Thursday, November 29, 2007

My novels #7: Empire of Death

DOCTOR WHO: Empire of Death (BBC Books, 2004)

In 1856, a boy discovers he can speak with the voices of the dead. He grws up to become one of England's most celebrated spiritualists.

In 1863 the British Empire is effectively without a leader. Queen Victoria is incolsolable with grief following the dath of her beloved husband, Prince Albert. The monarch's last hope is a secret seance.

The Doctor and Nyssa are also coming to terms with loss following the death of Adric and Tegan's sudden departure. Trying to visit the Great Exhibition of 1851, the time travellers are shocked when a ghost appears in the TARDIS, beckoning them to the Other Side.

What is hidden in a drowned valley guarded by the British Army? Is there life after death and can it be reached by those still alive? And why is the Doctor so terrified of facing his own ghosts?

This adventures features the Fifth Doctor and Nyssa.


After the car crash that was my sixth novel, The Domino Effect, I returned to the writing methods that had served me well in the past. But it took me most of this novel to regain confidence in my own abilities, and I suspect there's a tentative streak that held it back from being all it could. I was writing the book when Doctor Who's return to TV was first announced in 2003, and it was obvious the need for new novels featuring old Doctors was fast coming to an end. I sensed Empire of Death could be my last Who novel and so it's proved, thus far. So there were a lot of emotions swirling round this book.

The choice of Fifth Doctor and Nyssa was easy. This TARDIS team had featured in several Big Finish audio dramas, but had never had a book to themselves. More to the point, Nyssa had always felt chronically underdeveloped, so I was determined to flesh out the character as best I could, given her some added dimensions and depths. Most reviewers agreed that was one of the book's strong points.

I did a ton of research into the Victorian era, the life of Queen Victoria, the rise of spiritualism in this time, the structure of the British Army in the 1860s, how the railway system work, what 1860s life was like in the Scottish settlement of New Lanark where much of the action takes places - you name it, I researched it. I've read an estimate that says perhaps 5% of research ever makes it into any research-heavy drama or novel, so I probably wasted a lot of time, but it all added depth and colour to the book.

I was going to include a modern day protagonist who would get dragged back in time to the Victorian era and even write several thousand words exploring that subplot, before dumping it. Indeed, the first draft of this novel ran some 99,000 words before being edited down to 76,000 for the final manuscript. Cut and polish, cut and polish - sensing this would be my final Who novel for a while, I wanted it to be a lean and muscular narrative. Did I succeed? Maybe.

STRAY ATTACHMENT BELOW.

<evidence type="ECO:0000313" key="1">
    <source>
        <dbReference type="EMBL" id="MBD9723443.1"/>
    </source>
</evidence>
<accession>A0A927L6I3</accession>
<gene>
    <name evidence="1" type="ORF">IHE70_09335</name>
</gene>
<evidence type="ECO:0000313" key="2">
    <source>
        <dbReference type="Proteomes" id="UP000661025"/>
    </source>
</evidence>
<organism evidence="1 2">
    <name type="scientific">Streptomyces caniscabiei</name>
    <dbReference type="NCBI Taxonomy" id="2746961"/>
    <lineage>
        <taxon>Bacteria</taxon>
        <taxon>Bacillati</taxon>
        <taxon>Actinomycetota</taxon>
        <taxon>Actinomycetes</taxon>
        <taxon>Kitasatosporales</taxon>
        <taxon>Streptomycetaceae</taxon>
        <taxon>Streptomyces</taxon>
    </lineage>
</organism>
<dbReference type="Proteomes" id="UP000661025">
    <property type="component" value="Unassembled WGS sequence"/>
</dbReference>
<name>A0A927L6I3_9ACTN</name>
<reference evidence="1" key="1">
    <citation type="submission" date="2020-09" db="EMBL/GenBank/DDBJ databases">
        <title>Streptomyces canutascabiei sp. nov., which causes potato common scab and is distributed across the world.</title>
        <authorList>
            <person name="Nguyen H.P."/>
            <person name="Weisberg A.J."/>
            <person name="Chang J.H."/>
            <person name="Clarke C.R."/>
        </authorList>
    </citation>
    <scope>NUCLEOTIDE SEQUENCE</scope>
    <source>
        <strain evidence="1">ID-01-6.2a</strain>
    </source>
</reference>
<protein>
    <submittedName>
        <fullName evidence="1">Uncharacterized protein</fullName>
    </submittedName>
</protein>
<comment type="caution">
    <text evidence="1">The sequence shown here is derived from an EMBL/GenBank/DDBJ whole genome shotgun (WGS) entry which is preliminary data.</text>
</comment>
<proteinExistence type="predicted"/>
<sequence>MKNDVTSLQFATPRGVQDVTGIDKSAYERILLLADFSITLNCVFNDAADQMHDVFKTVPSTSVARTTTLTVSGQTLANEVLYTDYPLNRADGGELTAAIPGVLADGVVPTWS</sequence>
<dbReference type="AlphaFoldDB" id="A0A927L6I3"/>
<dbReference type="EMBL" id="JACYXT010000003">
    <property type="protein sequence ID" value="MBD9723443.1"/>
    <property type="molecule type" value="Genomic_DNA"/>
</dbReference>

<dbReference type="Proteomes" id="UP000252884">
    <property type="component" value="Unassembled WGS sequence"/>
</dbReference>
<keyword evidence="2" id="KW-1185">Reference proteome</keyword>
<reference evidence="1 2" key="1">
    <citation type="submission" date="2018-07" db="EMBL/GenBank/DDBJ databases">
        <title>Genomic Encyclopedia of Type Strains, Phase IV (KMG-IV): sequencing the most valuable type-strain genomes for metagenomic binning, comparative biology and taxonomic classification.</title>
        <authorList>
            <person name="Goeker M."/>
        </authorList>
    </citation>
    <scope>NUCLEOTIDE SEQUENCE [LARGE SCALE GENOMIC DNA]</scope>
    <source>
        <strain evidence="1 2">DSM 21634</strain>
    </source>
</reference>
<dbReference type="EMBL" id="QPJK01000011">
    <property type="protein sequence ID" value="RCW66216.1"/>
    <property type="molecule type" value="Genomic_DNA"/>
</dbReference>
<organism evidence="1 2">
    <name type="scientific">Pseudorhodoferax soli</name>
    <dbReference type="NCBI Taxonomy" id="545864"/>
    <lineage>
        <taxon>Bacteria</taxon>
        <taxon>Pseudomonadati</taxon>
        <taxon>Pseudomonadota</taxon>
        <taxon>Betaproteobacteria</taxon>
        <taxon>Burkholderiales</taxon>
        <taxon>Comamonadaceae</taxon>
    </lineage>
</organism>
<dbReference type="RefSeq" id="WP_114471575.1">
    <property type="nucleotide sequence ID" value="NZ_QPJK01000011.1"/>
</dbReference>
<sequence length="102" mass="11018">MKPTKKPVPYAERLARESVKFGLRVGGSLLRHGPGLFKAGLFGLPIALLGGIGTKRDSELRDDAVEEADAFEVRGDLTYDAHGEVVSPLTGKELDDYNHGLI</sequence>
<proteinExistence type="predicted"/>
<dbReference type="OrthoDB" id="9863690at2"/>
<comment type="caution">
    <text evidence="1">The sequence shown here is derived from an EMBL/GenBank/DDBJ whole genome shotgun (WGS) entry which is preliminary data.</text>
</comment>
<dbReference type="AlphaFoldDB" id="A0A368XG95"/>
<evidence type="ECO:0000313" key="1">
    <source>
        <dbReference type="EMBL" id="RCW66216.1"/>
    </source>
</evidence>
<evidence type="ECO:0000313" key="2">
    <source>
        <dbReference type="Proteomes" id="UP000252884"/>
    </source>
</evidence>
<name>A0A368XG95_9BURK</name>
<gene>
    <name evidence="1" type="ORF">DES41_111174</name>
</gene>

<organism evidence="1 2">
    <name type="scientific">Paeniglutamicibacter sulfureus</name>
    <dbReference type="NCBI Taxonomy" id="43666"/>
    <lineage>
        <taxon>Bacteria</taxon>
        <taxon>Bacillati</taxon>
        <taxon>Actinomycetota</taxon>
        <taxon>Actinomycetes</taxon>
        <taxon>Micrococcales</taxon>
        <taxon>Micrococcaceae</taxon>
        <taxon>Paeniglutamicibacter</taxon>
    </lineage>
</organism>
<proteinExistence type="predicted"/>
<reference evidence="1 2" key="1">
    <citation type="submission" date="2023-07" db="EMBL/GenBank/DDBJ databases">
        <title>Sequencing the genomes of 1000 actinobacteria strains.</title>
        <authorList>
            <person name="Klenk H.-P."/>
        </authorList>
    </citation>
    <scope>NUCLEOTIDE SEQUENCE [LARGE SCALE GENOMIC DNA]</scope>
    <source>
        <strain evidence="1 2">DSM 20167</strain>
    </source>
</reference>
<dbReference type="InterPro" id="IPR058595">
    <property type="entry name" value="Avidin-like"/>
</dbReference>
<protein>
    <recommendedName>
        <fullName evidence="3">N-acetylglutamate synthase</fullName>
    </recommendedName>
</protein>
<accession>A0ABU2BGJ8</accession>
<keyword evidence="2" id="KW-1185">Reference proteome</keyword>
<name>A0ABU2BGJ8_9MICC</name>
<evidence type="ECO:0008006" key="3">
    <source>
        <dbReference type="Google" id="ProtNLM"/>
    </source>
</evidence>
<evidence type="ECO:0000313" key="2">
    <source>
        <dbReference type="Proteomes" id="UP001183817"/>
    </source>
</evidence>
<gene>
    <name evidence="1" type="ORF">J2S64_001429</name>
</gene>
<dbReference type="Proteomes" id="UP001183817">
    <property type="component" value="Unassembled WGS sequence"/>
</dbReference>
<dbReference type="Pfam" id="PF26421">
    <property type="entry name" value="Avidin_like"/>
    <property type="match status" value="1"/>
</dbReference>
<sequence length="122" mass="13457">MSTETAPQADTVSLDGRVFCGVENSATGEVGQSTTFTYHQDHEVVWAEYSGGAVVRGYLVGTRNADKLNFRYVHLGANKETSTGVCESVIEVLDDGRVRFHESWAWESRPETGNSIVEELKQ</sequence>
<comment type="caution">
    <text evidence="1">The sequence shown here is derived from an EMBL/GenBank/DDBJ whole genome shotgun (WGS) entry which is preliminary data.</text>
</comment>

Perhaps the biggest problem was whether to stick with a pure ghost story, or to explicitly state there was some sort of afterlife, or to resort to parallel dimensions and alien invaders. Some readers were disappointed becasue they thought this was a pure ghost story until the last 100 pages, when the parallel dimension and alien invaders were introduced. They could well have a point. I had to laugh at one reviewer who believed my novel was trying to evoke The Turn of the Screw, as I've never read that story. Readers will project their own memories and prejudices into any narrative.

Empire of Death is chock full of tropes and story elements that have also been used in the new Who series - but that's just coincidence. The Doctor meets Queen Victoria and becomes her scientific advisor? Check. The Doctor must protect Queen Victoria from alien entities in Scotland? Check. Seances that bring spirits from a parallel dimension who reanimate the dead as their vessels? Check. But these are proof of nothing more than common influences.

For example, Empire of Death features supernatural weirdness that seeps out from beneath a waterfall, something that's apparently a plot point in an early Russell T Davies show called Century Falls - which I'd never heard of until the coincidence was pointed out to me. Coincidences are all too common.

This book may have been my last Who novel to date, but I was about to become a very prolific author indeed, thanks to the launch of a new franchise fiction imprint called Black Flame. Nearly a dozen novels followed in the next four years, and at one stage I was writing a new book every three months on top of other projects. I'm happy to say most of them aren't bad, either. But first I would return to the character that launched my career as a novelist - Judge Dredd.

1 comment:

Paul Campbell said...


Just to say that I am enjoying this rapid run through your writing career. I knew you'd written a bit, but it's fascinating to get the "writer's commentary".

And to say that I too wrote a piece (a radio play that never quite got commissioned) and was told by a would-be producer that the parallels with The Turn of the Screw were a bit clunky. Like you, I've never read it, never seen it, never discussed it. Maybe I should.